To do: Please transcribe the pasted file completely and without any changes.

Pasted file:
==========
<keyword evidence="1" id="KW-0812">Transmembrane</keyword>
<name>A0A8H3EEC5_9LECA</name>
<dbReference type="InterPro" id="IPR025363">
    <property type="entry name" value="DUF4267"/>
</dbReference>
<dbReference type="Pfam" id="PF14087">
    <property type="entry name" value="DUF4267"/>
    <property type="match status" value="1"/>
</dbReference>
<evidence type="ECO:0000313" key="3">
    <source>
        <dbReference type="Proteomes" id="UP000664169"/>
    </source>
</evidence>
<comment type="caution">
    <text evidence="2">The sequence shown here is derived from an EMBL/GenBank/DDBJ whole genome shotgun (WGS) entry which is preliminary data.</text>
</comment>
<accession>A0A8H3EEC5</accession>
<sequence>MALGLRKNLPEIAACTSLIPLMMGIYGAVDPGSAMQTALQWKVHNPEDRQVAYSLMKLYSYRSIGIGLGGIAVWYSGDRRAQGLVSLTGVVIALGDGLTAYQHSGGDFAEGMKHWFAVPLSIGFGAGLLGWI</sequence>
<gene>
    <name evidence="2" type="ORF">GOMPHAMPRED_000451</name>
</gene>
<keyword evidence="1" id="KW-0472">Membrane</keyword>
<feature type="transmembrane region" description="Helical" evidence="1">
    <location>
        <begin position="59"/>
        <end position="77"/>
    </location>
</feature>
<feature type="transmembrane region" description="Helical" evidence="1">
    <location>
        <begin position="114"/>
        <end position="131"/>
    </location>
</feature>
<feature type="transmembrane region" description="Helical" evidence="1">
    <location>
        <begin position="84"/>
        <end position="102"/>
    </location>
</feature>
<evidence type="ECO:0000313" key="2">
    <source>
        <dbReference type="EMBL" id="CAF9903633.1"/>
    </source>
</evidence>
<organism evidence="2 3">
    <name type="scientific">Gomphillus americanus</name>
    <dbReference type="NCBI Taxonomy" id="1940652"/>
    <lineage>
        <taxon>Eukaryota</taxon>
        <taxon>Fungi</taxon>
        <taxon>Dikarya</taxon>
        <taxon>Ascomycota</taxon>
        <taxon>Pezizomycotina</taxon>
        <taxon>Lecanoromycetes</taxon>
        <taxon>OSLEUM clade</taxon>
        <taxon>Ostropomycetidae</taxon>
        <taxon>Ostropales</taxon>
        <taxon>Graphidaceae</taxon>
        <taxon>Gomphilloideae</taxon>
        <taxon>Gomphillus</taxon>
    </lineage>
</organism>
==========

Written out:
<keyword evidence="1" id="KW-0812">Transmembrane</keyword>
<name>A0A8H3EEC5_9LECA</name>
<dbReference type="InterPro" id="IPR025363">
    <property type="entry name" value="DUF4267"/>
</dbReference>
<dbReference type="Pfam" id="PF14087">
    <property type="entry name" value="DUF4267"/>
    <property type="match status" value="1"/>
</dbReference>
<evidence type="ECO:0000313" key="3">
    <source>
        <dbReference type="Proteomes" id="UP000664169"/>
    </source>
</evidence>
<comment type="caution">
    <text evidence="2">The sequence shown here is derived from an EMBL/GenBank/DDBJ whole genome shotgun (WGS) entry which is preliminary data.</text>
</comment>
<accession>A0A8H3EEC5</accession>
<sequence>MALGLRKNLPEIAACTSLIPLMMGIYGAVDPGSAMQTALQWKVHNPEDRQVAYSLMKLYSYRSIGIGLGGIAVWYSGDRRAQGLVSLTGVVIALGDGLTAYQHSGGDFAEGMKHWFAVPLSIGFGAGLLGWI</sequence>
<gene>
    <name evidence="2" type="ORF">GOMPHAMPRED_000451</name>
</gene>
<keyword evidence="1" id="KW-0472">Membrane</keyword>
<feature type="transmembrane region" description="Helical" evidence="1">
    <location>
        <begin position="59"/>
        <end position="77"/>
    </location>
</feature>
<feature type="transmembrane region" description="Helical" evidence="1">
    <location>
        <begin position="114"/>
        <end position="131"/>
    </location>
</feature>
<feature type="transmembrane region" description="Helical" evidence="1">
    <location>
        <begin position="84"/>
        <end position="102"/>
    </location>
</feature>
<evidence type="ECO:0000313" key="2">
    <source>
        <dbReference type="EMBL" id="CAF9903633.1"/>
    </source>
</evidence>
<organism evidence="2 3">
    <name type="scientific">Gomphillus americanus</name>
    <dbReference type="NCBI Taxonomy" id="1940652"/>
    <lineage>
        <taxon>Eukaryota</taxon>
        <taxon>Fungi</taxon>
        <taxon>Dikarya</taxon>
        <taxon>Ascomycota</taxon>
        <taxon>Pezizomycotina</taxon>
        <taxon>Lecanoromycetes</taxon>
        <taxon>OSLEUM clade</taxon>
        <taxon>Ostropomycetidae</taxon>
        <taxon>Ostropales</taxon>
        <taxon>Graphidaceae</taxon>
        <taxon>Gomphilloideae</taxon>
        <taxon>Gomphillus</taxon>
    </lineage>
</organism>